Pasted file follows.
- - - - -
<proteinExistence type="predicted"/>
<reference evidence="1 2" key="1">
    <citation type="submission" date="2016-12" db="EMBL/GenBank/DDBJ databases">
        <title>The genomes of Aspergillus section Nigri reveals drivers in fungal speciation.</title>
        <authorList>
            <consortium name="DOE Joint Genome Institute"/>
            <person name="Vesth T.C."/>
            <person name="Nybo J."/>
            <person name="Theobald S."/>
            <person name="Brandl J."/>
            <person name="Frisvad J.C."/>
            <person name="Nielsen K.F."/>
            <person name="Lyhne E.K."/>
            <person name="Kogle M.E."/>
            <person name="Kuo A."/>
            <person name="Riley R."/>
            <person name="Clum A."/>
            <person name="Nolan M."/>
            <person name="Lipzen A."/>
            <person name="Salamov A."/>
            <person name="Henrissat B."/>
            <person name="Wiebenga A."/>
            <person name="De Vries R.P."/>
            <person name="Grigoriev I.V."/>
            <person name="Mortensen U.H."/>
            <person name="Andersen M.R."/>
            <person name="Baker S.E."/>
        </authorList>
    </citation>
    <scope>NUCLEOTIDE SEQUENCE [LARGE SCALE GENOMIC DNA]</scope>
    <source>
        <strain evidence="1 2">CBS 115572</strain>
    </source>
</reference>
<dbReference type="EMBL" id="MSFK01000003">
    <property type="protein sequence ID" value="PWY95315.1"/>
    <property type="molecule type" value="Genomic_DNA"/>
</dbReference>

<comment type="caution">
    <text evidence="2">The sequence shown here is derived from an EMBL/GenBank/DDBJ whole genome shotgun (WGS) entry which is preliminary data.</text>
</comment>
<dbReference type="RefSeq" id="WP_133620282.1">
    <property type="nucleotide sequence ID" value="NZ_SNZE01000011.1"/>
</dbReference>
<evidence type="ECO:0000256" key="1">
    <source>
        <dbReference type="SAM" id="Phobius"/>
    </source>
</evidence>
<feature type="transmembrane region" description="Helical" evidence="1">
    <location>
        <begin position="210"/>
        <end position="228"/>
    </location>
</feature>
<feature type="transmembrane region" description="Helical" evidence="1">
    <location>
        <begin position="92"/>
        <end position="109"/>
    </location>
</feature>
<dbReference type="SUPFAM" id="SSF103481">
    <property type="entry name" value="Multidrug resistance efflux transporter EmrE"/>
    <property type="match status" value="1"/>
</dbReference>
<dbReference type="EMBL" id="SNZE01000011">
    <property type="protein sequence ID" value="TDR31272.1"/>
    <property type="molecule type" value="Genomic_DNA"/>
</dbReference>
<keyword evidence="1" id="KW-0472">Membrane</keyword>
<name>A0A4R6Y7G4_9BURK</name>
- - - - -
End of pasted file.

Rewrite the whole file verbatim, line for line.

<proteinExistence type="predicted"/>
<reference evidence="1 2" key="1">
    <citation type="submission" date="2016-12" db="EMBL/GenBank/DDBJ databases">
        <title>The genomes of Aspergillus section Nigri reveals drivers in fungal speciation.</title>
        <authorList>
            <consortium name="DOE Joint Genome Institute"/>
            <person name="Vesth T.C."/>
            <person name="Nybo J."/>
            <person name="Theobald S."/>
            <person name="Brandl J."/>
            <person name="Frisvad J.C."/>
            <person name="Nielsen K.F."/>
            <person name="Lyhne E.K."/>
            <person name="Kogle M.E."/>
            <person name="Kuo A."/>
            <person name="Riley R."/>
            <person name="Clum A."/>
            <person name="Nolan M."/>
            <person name="Lipzen A."/>
            <person name="Salamov A."/>
            <person name="Henrissat B."/>
            <person name="Wiebenga A."/>
            <person name="De Vries R.P."/>
            <person name="Grigoriev I.V."/>
            <person name="Mortensen U.H."/>
            <person name="Andersen M.R."/>
            <person name="Baker S.E."/>
        </authorList>
    </citation>
    <scope>NUCLEOTIDE SEQUENCE [LARGE SCALE GENOMIC DNA]</scope>
    <source>
        <strain evidence="1 2">CBS 115572</strain>
    </source>
</reference>
<dbReference type="EMBL" id="MSFK01000003">
    <property type="protein sequence ID" value="PWY95315.1"/>
    <property type="molecule type" value="Genomic_DNA"/>
</dbReference>

<comment type="caution">
    <text evidence="2">The sequence shown here is derived from an EMBL/GenBank/DDBJ whole genome shotgun (WGS) entry which is preliminary data.</text>
</comment>
<dbReference type="RefSeq" id="WP_133620282.1">
    <property type="nucleotide sequence ID" value="NZ_SNZE01000011.1"/>
</dbReference>
<evidence type="ECO:0000256" key="1">
    <source>
        <dbReference type="SAM" id="Phobius"/>
    </source>
</evidence>
<feature type="transmembrane region" description="Helical" evidence="1">
    <location>
        <begin position="210"/>
        <end position="228"/>
    </location>
</feature>
<feature type="transmembrane region" description="Helical" evidence="1">
    <location>
        <begin position="92"/>
        <end position="109"/>
    </location>
</feature>
<dbReference type="SUPFAM" id="SSF103481">
    <property type="entry name" value="Multidrug resistance efflux transporter EmrE"/>
    <property type="match status" value="1"/>
</dbReference>
<dbReference type="EMBL" id="SNZE01000011">
    <property type="protein sequence ID" value="TDR31272.1"/>
    <property type="molecule type" value="Genomic_DNA"/>
</dbReference>
<keyword evidence="1" id="KW-0472">Membrane</keyword>
<name>A0A4R6Y7G4_9BURK</name>